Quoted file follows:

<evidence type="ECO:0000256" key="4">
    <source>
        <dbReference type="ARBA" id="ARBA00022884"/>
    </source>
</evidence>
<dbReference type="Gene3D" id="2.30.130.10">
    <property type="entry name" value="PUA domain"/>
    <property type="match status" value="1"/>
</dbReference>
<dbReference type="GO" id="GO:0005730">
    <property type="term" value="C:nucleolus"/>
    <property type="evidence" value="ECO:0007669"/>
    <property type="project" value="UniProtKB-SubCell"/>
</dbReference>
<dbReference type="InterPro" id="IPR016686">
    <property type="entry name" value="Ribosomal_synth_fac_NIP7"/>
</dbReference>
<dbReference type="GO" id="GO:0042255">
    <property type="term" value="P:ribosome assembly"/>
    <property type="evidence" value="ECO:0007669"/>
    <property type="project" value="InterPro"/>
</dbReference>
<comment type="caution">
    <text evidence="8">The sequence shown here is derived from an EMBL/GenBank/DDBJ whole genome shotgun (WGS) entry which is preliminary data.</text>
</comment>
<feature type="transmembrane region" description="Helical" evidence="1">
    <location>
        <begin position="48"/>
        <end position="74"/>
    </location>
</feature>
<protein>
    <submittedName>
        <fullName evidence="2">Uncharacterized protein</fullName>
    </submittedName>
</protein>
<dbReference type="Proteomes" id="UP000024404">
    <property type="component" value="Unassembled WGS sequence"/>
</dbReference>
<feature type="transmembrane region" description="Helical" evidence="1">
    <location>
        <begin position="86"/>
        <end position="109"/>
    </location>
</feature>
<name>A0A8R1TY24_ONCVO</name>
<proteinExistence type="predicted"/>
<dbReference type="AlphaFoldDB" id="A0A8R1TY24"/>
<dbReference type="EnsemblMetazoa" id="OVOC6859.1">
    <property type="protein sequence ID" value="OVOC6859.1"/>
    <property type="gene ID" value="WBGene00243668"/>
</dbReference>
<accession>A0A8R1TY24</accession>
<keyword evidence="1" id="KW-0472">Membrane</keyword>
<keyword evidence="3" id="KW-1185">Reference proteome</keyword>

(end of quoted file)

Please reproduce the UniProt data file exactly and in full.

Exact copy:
<evidence type="ECO:0000256" key="4">
    <source>
        <dbReference type="ARBA" id="ARBA00022884"/>
    </source>
</evidence>
<dbReference type="Gene3D" id="2.30.130.10">
    <property type="entry name" value="PUA domain"/>
    <property type="match status" value="1"/>
</dbReference>
<dbReference type="GO" id="GO:0005730">
    <property type="term" value="C:nucleolus"/>
    <property type="evidence" value="ECO:0007669"/>
    <property type="project" value="UniProtKB-SubCell"/>
</dbReference>
<dbReference type="InterPro" id="IPR016686">
    <property type="entry name" value="Ribosomal_synth_fac_NIP7"/>
</dbReference>
<dbReference type="GO" id="GO:0042255">
    <property type="term" value="P:ribosome assembly"/>
    <property type="evidence" value="ECO:0007669"/>
    <property type="project" value="InterPro"/>
</dbReference>
<comment type="caution">
    <text evidence="8">The sequence shown here is derived from an EMBL/GenBank/DDBJ whole genome shotgun (WGS) entry which is preliminary data.</text>
</comment>
<feature type="transmembrane region" description="Helical" evidence="1">
    <location>
        <begin position="48"/>
        <end position="74"/>
    </location>
</feature>
<protein>
    <submittedName>
        <fullName evidence="2">Uncharacterized protein</fullName>
    </submittedName>
</protein>
<dbReference type="Proteomes" id="UP000024404">
    <property type="component" value="Unassembled WGS sequence"/>
</dbReference>
<feature type="transmembrane region" description="Helical" evidence="1">
    <location>
        <begin position="86"/>
        <end position="109"/>
    </location>
</feature>
<name>A0A8R1TY24_ONCVO</name>
<proteinExistence type="predicted"/>
<dbReference type="AlphaFoldDB" id="A0A8R1TY24"/>
<dbReference type="EnsemblMetazoa" id="OVOC6859.1">
    <property type="protein sequence ID" value="OVOC6859.1"/>
    <property type="gene ID" value="WBGene00243668"/>
</dbReference>
<accession>A0A8R1TY24</accession>
<keyword evidence="1" id="KW-0472">Membrane</keyword>
<keyword evidence="3" id="KW-1185">Reference proteome</keyword>